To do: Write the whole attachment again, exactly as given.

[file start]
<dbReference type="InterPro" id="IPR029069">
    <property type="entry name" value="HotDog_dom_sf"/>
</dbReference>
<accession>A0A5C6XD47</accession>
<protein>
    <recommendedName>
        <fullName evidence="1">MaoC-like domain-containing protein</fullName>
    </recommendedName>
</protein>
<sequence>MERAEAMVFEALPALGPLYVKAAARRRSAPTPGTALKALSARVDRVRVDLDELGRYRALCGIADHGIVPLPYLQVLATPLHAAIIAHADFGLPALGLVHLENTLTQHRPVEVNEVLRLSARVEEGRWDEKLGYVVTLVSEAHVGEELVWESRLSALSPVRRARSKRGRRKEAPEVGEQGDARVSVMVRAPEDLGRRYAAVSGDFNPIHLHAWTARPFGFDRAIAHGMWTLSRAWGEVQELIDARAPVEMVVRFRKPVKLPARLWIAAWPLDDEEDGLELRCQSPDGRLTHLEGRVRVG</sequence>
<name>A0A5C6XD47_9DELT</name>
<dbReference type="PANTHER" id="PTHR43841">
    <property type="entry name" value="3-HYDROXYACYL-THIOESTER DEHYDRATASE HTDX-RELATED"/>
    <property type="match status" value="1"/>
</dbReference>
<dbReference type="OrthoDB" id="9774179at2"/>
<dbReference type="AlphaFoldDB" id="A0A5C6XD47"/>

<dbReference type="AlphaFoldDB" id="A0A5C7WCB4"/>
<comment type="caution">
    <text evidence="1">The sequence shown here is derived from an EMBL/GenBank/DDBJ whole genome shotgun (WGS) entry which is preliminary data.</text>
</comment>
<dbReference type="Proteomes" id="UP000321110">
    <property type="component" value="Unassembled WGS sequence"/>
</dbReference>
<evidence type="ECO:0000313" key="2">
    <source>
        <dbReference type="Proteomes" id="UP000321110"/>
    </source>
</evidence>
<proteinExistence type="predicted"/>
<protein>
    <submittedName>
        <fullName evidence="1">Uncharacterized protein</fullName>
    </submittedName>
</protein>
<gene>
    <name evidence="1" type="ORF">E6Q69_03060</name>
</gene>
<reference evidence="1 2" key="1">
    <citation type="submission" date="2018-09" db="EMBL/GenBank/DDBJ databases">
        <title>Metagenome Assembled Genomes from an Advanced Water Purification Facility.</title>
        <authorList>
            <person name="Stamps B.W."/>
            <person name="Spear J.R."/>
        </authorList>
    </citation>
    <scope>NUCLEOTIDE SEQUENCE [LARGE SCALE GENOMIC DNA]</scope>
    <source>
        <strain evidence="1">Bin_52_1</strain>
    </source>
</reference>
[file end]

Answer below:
<dbReference type="InterPro" id="IPR029069">
    <property type="entry name" value="HotDog_dom_sf"/>
</dbReference>
<accession>A0A5C6XD47</accession>
<protein>
    <recommendedName>
        <fullName evidence="1">MaoC-like domain-containing protein</fullName>
    </recommendedName>
</protein>
<sequence>MERAEAMVFEALPALGPLYVKAAARRRSAPTPGTALKALSARVDRVRVDLDELGRYRALCGIADHGIVPLPYLQVLATPLHAAIIAHADFGLPALGLVHLENTLTQHRPVEVNEVLRLSARVEEGRWDEKLGYVVTLVSEAHVGEELVWESRLSALSPVRRARSKRGRRKEAPEVGEQGDARVSVMVRAPEDLGRRYAAVSGDFNPIHLHAWTARPFGFDRAIAHGMWTLSRAWGEVQELIDARAPVEMVVRFRKPVKLPARLWIAAWPLDDEEDGLELRCQSPDGRLTHLEGRVRVG</sequence>
<name>A0A5C6XD47_9DELT</name>
<dbReference type="PANTHER" id="PTHR43841">
    <property type="entry name" value="3-HYDROXYACYL-THIOESTER DEHYDRATASE HTDX-RELATED"/>
    <property type="match status" value="1"/>
</dbReference>
<dbReference type="OrthoDB" id="9774179at2"/>
<dbReference type="AlphaFoldDB" id="A0A5C6XD47"/>

<dbReference type="AlphaFoldDB" id="A0A5C7WCB4"/>
<comment type="caution">
    <text evidence="1">The sequence shown here is derived from an EMBL/GenBank/DDBJ whole genome shotgun (WGS) entry which is preliminary data.</text>
</comment>
<dbReference type="Proteomes" id="UP000321110">
    <property type="component" value="Unassembled WGS sequence"/>
</dbReference>
<evidence type="ECO:0000313" key="2">
    <source>
        <dbReference type="Proteomes" id="UP000321110"/>
    </source>
</evidence>
<proteinExistence type="predicted"/>
<protein>
    <submittedName>
        <fullName evidence="1">Uncharacterized protein</fullName>
    </submittedName>
</protein>
<gene>
    <name evidence="1" type="ORF">E6Q69_03060</name>
</gene>
<reference evidence="1 2" key="1">
    <citation type="submission" date="2018-09" db="EMBL/GenBank/DDBJ databases">
        <title>Metagenome Assembled Genomes from an Advanced Water Purification Facility.</title>
        <authorList>
            <person name="Stamps B.W."/>
            <person name="Spear J.R."/>
        </authorList>
    </citation>
    <scope>NUCLEOTIDE SEQUENCE [LARGE SCALE GENOMIC DNA]</scope>
    <source>
        <strain evidence="1">Bin_52_1</strain>
    </source>
</reference>